This article is only available in the PDF format. Download the PDF to view the article, as well as its associated figures and tables.
In this review one encounters the somewhat anomalous situation of a psychologist discussing a book on vision for the benefit of ophthalmologists. The excuse must be that although this book has "visual" in the title and grew ultimately out of a program of research in physiologic optics, it is devoted largely to a consideration of problems of motivation and personal adjustment. The visual material seems to play a subordinate role in the total picture.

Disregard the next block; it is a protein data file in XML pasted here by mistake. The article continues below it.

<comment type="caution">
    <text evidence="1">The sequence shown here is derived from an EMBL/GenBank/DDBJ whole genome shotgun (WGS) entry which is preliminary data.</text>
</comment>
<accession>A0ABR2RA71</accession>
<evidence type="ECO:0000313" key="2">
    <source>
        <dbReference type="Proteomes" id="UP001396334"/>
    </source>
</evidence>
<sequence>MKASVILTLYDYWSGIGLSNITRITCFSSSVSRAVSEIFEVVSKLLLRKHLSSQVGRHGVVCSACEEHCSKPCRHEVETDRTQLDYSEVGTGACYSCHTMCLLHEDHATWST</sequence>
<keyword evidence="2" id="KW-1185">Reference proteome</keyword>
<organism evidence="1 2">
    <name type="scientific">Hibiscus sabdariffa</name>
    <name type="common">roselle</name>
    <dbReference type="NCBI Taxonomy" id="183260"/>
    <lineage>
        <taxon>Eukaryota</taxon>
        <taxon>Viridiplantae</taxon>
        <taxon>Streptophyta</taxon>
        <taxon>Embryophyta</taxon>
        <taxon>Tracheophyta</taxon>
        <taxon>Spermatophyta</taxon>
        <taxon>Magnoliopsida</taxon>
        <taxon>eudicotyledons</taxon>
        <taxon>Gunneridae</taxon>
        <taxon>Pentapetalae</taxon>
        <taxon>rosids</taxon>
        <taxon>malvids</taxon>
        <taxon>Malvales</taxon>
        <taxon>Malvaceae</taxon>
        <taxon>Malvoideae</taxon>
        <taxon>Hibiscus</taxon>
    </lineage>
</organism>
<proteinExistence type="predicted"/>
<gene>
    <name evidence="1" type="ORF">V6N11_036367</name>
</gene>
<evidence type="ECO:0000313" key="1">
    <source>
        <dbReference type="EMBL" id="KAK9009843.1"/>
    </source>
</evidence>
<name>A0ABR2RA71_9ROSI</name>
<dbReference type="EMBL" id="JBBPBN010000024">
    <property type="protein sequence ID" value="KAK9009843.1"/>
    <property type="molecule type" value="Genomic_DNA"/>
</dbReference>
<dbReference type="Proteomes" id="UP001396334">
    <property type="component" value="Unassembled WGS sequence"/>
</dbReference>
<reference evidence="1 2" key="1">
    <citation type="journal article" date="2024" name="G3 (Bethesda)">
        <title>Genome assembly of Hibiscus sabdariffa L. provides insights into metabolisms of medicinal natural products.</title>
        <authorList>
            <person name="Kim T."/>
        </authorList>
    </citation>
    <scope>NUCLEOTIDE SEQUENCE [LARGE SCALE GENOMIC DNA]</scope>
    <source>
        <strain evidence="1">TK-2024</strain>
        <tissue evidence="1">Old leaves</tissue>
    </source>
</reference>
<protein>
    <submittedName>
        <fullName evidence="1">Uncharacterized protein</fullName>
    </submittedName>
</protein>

"Motivation and Visual Factors" is more or less a sequel to the earlier monograph from the Dartmouth Eye Institute entitled "An Evaluation of Visual Factors in Reading." The earlier study was statistical in nature, relating visual conditions, scholarship and reading ability for a substantial population of Dartmouth College students. The extensive survey showed only rather meager relations between visual factors and scholarship or reading. Stimulated by this lack of statistical relations, the authors were moved to